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Horror · Movies/Television · Writing

What Writers Can Learn from ‘Misery’.

anniewilkesinspirationRecently, I watched the movie Misery, starring Kathy Bates in her award winning role as Annie Wilkes. It’s a film I have not seen in quite some time and it has been even longer since I read the book, yet it is undoubtedly a story that stays with you. Stephen King not only demonstrates his skills as a writer by building up the suspense while focusing on two main characters in a confined space, but he also plays upon the fears of writers.

By the end of the film, I couldn’t help but think of what writers can learn from Misery.

1. Routine

Author Paul Sheldon had the luxury of staying in a hotel whenever he needed to finish writing a novel. He would also celebrate typing ‘the end’ with a cigarette and a glass of champagne. Writers need to have some kind of routine in order to produce the words on a regular basis, however, a change every once in a while can also be beneficial. Write in a different location (like a coffee shop or find your own writer’s retreat) and treat yourself to something different with each milestone you make, like some chocolate, a new book or a night out. Routines are necessary, but they can make us stale. Add some spice to your writing life.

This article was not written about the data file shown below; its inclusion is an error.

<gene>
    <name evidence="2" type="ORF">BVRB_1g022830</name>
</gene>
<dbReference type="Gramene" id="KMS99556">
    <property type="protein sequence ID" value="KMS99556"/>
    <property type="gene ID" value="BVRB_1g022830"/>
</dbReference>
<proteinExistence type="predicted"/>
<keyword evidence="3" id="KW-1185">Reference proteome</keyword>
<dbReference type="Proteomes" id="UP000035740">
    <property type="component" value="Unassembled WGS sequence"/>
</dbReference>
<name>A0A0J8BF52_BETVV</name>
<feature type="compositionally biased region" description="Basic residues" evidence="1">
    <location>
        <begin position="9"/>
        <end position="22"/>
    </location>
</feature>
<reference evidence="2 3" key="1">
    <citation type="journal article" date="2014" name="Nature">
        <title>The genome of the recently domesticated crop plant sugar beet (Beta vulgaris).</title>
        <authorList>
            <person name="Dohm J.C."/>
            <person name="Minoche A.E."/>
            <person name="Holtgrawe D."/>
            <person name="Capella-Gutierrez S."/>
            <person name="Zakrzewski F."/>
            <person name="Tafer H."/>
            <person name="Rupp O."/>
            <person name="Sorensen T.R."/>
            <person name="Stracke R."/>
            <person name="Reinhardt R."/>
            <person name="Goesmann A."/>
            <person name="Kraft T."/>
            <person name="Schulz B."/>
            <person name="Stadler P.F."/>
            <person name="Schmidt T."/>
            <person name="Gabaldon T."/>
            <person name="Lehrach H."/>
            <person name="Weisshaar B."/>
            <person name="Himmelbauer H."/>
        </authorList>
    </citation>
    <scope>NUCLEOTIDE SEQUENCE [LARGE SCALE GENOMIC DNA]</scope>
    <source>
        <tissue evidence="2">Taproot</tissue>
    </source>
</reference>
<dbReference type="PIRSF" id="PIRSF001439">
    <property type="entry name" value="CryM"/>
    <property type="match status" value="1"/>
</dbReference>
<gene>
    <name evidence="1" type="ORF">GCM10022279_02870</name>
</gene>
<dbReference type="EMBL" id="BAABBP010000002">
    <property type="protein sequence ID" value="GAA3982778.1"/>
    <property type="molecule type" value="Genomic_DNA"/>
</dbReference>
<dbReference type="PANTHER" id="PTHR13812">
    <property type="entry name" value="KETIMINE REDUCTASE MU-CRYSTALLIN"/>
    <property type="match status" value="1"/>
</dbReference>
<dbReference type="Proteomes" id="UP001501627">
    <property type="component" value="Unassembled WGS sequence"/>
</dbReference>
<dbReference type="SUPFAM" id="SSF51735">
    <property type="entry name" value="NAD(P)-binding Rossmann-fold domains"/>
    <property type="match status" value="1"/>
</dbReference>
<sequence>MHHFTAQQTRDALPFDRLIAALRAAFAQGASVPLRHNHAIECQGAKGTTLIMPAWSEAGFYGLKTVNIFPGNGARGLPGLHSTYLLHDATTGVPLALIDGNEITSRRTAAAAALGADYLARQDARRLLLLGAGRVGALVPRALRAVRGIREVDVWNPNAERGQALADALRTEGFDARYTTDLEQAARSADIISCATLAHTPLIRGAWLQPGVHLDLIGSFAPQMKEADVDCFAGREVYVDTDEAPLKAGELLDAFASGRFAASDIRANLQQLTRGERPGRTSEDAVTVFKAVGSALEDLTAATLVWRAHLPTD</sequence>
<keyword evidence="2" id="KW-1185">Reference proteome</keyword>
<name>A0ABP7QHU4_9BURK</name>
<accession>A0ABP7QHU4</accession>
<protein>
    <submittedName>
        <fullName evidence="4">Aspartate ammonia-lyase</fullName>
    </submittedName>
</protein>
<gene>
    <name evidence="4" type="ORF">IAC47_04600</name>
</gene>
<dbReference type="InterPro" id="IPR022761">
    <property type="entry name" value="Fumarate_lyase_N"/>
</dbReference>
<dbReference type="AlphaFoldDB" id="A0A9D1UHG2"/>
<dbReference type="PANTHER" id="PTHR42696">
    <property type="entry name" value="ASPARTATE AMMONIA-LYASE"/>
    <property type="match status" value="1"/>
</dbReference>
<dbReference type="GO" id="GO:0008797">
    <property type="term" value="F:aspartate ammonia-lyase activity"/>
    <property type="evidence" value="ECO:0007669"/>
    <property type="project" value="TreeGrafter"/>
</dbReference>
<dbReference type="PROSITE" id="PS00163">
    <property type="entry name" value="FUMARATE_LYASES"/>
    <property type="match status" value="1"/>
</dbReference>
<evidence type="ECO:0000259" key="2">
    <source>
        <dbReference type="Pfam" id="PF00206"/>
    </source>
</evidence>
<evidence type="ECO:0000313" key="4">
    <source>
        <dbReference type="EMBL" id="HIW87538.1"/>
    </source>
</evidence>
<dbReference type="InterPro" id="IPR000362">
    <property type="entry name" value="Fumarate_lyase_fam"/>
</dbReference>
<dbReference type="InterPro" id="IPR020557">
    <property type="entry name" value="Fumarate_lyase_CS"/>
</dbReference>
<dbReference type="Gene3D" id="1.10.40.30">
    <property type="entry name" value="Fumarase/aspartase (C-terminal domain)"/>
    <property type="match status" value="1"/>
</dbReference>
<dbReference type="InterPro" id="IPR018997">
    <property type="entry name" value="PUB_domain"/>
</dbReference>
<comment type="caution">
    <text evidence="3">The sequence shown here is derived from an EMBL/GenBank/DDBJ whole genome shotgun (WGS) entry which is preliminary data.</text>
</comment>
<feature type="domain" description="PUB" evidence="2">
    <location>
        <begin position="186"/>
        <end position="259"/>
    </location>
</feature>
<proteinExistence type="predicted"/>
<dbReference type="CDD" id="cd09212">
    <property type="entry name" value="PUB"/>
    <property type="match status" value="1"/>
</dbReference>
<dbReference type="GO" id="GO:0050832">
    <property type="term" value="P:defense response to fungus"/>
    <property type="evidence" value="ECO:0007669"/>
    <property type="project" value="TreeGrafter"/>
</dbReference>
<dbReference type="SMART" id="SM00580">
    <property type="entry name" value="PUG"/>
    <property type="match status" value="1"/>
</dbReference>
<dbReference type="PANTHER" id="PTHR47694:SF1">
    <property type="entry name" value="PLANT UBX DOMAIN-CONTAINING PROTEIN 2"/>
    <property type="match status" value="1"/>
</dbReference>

2. Keep a Backup

Annie Wilkes insisted that Paul set fire to his latest manuscript. He tried to make out it was no big deal, as he had other copies, but Annie Wilkes being the obsessed fan that she was, knew better. Keep backup copies of all your writing projects. Hard copies, hard drives, external drives and flash drives; it all might sound excessive, but it pays to be cautious. There is nothing worse than losing your documents to a virus or computer problem and having to write everything again; a great waste of your most precious asset – time.